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Title: Efficient System Design and Sustainable Finance for China's Village Electrification Program


No abstract prepared.

; ;
Publication Date:
Research Org.:
National Renewable Energy Lab. (NREL), Golden, CO (United States)
Sponsoring Org.:
OSTI Identifier:
DOE Contract Number:
Resource Type:
Resource Relation:
Conference: Proceedings of the Solar 2006 Conference, 9-13 July 2006, Denver, Colorado (CD-ROM); Including Proceedings of 35th ASES Annual Conference, Proceedings of 31st National Passive Solar Conference, Proceedings of the 1st Renewable Energy Policy and Marketing Conference, and Proceedings of the ASME 2006 International Solar Energy Conference
Country of Publication:
United States

Citation Formats

Shenghong, M., Huanying, Y., and Kline, D. M.. Efficient System Design and Sustainable Finance for China's Village Electrification Program. United States: N. p., 2006. Web.
Shenghong, M., Huanying, Y., & Kline, D. M.. Efficient System Design and Sustainable Finance for China's Village Electrification Program. United States.
Shenghong, M., Huanying, Y., and Kline, D. M.. Sun . "Efficient System Design and Sustainable Finance for China's Village Electrification Program". United States. doi:.
title = {Efficient System Design and Sustainable Finance for China's Village Electrification Program},
author = {Shenghong, M. and Huanying, Y. and Kline, D. M.},
abstractNote = {No abstract prepared.},
doi = {},
journal = {},
number = ,
volume = ,
place = {United States},
year = {Sun Jan 01 00:00:00 EST 2006},
month = {Sun Jan 01 00:00:00 EST 2006}

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  • This paper describes a joint effort of the Institute for Electrical Engineering of the Chinese Academy of Sciences (IEE), and the U.S. National Renewable Energy Laboratory (NREL) to support China's rural electrification program. This project developed a design tool that provides guidelines both for off-grid renewable energy system designs and for cost-based tariff and finance schemes to support them. This tool was developed to capitalize on lessons learned from the Township Electrification Program that preceded the Village Electrification Program. We describe the methods used to develop the analysis, some indicative results, and the planned use of the tool in themore » Village Electrification Program.« less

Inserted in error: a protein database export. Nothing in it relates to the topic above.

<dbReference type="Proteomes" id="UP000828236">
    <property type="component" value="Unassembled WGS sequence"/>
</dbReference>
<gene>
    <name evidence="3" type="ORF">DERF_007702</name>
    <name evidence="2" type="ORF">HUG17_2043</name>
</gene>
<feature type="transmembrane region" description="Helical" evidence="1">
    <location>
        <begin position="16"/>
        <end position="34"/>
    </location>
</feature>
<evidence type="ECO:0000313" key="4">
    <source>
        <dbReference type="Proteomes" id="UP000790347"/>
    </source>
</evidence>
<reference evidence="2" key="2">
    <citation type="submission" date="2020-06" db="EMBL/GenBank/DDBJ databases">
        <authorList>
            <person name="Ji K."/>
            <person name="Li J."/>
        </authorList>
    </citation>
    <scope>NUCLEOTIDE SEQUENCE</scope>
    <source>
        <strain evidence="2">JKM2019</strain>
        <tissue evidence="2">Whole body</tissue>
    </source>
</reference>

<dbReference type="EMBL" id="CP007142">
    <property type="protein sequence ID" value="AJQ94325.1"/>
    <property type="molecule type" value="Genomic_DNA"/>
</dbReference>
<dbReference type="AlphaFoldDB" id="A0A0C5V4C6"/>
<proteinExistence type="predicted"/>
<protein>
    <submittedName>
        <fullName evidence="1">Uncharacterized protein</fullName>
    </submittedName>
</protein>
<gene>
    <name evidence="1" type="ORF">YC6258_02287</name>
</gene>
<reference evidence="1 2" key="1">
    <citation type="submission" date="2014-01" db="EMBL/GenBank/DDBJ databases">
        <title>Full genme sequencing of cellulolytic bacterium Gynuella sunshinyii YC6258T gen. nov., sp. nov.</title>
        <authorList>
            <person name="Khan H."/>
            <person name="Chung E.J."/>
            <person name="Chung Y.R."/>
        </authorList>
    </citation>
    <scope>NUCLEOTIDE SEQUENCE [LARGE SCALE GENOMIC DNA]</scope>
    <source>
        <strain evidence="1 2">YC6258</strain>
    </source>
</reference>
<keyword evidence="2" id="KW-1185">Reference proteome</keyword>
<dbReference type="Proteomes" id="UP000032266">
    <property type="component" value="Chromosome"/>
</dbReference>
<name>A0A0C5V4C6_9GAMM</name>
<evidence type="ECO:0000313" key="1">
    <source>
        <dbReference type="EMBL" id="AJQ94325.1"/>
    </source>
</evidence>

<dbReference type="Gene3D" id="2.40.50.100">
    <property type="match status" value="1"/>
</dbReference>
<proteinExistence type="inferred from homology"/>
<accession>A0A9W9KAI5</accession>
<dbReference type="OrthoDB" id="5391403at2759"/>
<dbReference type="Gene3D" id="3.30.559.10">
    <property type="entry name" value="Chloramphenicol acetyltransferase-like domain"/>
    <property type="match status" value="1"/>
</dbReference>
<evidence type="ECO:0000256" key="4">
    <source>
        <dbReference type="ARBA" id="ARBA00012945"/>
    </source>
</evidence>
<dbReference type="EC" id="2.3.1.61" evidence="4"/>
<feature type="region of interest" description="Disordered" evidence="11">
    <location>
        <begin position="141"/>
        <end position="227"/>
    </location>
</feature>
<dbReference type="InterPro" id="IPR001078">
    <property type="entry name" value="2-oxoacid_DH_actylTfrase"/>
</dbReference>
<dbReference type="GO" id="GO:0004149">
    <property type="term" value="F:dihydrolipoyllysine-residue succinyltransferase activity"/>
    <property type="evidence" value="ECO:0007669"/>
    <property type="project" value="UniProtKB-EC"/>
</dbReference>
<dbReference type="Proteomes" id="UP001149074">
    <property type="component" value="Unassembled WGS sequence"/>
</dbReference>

• This work has two main goals: First, it provides for the analysis of data collected from systems developed in the previous phase of China's rural power program, the Township Electrification Program Second, it will comprise joint IEE-NREL work in support of the upcoming phase, 'Electrification of Unelectrified Areas'.
  • This paper describes the strategies and process used by the U.S. Department of Energy’s (DOE) nuclear Material Protection, Control and Accounting (MPC&A) Regulatory Development Project (RDP) to restructure its support for MPC&A regulations in the Russian Federation. The RDP adopted a project management approach to defining, implementing, and managing an effective nuclear regulatory structure. This approach included defining and developing the regulatory documents necessary to provide the Russian Federation with a comprehensive regulatory structure that supports an effective and sustainable MPC&A Program in Russia. This effort began in February 2005, included a series of three multi-agency meetings in April, June,more » and July, and culminated in August 2005 in a mutually agreed-upon plan to define and populate the nuclear regulatory system in the Russian Federation for non-military, weapons-usable material. This nuclear regulatory system will address all non-military Category I and II nuclear material at the Russian Federal Atomic Energy Agency (Rosatom), the Russian Agency for Industry (Rosprom), and the Federal Agency for Marine and River Transport (FAMRT) facilities; nuclear material in transport and storage; and nuclear material under the oversight of the Federal Environmental, Industrial and Nuclear Supervisory Service of Russia (Rostechnadzor). The Russian and U.S. MPC&A management teams approved the plan, and the DOE National Nuclear Security Administration’s (NNSA) NA-255, Office of Infrastructure and Sustainability (ONIS), is providing funding. The Regulatory Development Project is managed by the Pacific Northwest National Laboratory (PNNL) for the U.S. Department of Energy’s (DOE) NNSA.« less